Let Peace and Justice Begin with Us
Peace in the World
Rev. Michael Neuroth
Steadfast love and faithfulness will meet; righteousness and peace will kiss each other. (NRSV)
Reflection: One of my most cherished memories from my childhood is standing at the piano, singing with my grandmother. Usually my uncle would be at the piano while my “Nanni” would pick the songs and dance around the room, prodding each of us to sing along. She loved show tunes, but her favorite song was “Let There Be Peace on Earth” written by Jill Jackson-Miller and Sy Miller in 1955. It is a powerful song with a beautiful crescendo of commitment to “take each moment, and live each moment, in peace eternally.” It still gives me goosebumps when I remember belting out that refrain as a young boy.
While I still appreciate the song for its beauty and its inspiration to seek peace, the line “let peace begin with me” now rings somewhat hollow for me. Although peace includes transforming our own minds and hearts, too often the work for peace ends there. It isn’t enough for us to think about peace or sing about peace. As we see in Psalm 85:10, building a “Just Peace” involves relationship and connection. We are called to engage the other and unite peace with justice (“righteousness” and “justice” both come from the Greek word δικαιοσύνη) not at arm’s length, but closely. Building peace is not a solo act. It begins in relationship, and it cannot be sought independently from the struggle for justice in community. Peace must be active, applied, engaged — we must wage peace. Peace begins with us, and it begins through justice.
Through the years, I have interacted with some incredible people and organizations working to build peace. I have met with Christian Peacemaker Teams (CPT) in Hebron, Justapaz staff in Colombia, and Nonviolent Peaceforce Unarmed Protectors in Iraq. What inspires me most about their work is their engagement — the relationships they have cultivated, in communities and with people experiencing conflict, as they step into the fray. These peace builders risk experiencing violence by drawing close in order to expose the injustice, address trauma and seek reconciliation through the vision of Just Peace.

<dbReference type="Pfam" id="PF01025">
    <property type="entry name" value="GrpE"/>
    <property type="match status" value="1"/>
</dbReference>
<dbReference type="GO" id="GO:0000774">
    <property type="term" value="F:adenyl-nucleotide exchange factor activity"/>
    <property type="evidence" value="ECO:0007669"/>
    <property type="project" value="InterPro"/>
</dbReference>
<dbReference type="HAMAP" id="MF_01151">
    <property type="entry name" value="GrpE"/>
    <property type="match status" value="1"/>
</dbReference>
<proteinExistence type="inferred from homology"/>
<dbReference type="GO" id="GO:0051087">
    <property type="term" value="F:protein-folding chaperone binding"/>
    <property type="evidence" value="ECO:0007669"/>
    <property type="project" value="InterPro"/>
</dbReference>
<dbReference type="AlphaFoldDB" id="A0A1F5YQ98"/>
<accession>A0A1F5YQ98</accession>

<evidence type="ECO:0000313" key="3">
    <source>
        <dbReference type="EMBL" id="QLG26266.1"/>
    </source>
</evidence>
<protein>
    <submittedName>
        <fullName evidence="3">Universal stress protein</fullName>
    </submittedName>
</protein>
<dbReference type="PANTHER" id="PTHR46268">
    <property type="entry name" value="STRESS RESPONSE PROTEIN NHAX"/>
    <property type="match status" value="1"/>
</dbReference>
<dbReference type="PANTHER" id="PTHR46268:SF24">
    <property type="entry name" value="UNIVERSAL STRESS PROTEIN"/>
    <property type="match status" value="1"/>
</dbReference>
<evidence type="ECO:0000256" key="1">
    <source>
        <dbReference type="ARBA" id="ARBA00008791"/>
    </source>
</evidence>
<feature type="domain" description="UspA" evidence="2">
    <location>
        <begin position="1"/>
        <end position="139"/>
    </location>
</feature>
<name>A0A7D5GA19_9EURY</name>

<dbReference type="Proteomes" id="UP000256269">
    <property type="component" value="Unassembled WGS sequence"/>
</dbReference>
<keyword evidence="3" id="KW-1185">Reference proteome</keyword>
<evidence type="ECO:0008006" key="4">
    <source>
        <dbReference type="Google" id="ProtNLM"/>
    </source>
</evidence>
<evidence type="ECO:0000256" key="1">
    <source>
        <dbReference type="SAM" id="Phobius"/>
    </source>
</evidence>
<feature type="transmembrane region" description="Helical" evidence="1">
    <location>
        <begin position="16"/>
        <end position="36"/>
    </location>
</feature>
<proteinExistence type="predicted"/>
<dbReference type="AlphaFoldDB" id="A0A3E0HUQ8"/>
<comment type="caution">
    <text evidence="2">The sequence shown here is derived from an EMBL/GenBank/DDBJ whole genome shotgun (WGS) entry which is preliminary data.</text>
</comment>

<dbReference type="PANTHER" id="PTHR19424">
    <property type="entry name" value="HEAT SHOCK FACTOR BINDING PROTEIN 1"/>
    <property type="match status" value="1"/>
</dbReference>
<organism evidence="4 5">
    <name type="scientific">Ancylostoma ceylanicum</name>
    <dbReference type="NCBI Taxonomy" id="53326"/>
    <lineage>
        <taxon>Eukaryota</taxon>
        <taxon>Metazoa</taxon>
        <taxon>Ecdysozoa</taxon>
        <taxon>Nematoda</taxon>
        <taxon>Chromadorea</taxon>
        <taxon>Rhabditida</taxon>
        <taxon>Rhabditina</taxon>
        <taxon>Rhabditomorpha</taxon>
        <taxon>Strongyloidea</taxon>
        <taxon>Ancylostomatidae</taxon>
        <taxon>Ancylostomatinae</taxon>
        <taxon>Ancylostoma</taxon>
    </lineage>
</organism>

Although not all of us are called to work in these settings, I do believe that we all must be willing to more closely connect our hope for peace to deeper engagement with one another and our communities.
Practice for Peacemakers: Take time today to learn more about the many organizations working to build peace in conflict areas around the world. Look for their stories of engagement and accompaniment. See how you can get involved directly and support their work financially. Further, see how you can build peace in your own relationships and community through deeper connections.
Prayer: God, help us live into our vow to be peacemakers. Let us be drawn toward one another and be willing to risk for peace. Let your Just Peace reign on Earth. Let it begin now. Let it start here. Let it begin with us. Amen.
Rev. Michael Neuroth serves as the United Church of Christ’s policy advocate for international issues in the Washington, D.C. office. An ordained minister, Michael advocates on a wide range of international peace, human rights and economic justice issues reflected in UCC policy. Michael holds master’s degrees in divinity, theology and social work from Princeton Seminary and Rutgers University. He lives on Capitol Hill with his wife, Amber, and their two boys.
This year’s Season of Peace Resources are designed to help participants explore practices for building peace on every scale. From the personal level to global issues, these reflections and prayers will help grow the faith and witness of the whole church. Throughout the 29 days of the 2020 Season of Peace, we are invited to reflect upon:
Week 1 September 6–12: Peace Within
Week 2 September 13–19: Peace in Relationships
Week 3 September 20–26: Peace in Community
Week 4 September 27–October 3: Peace in the World
Final Day October 4: Holistic Peacemaking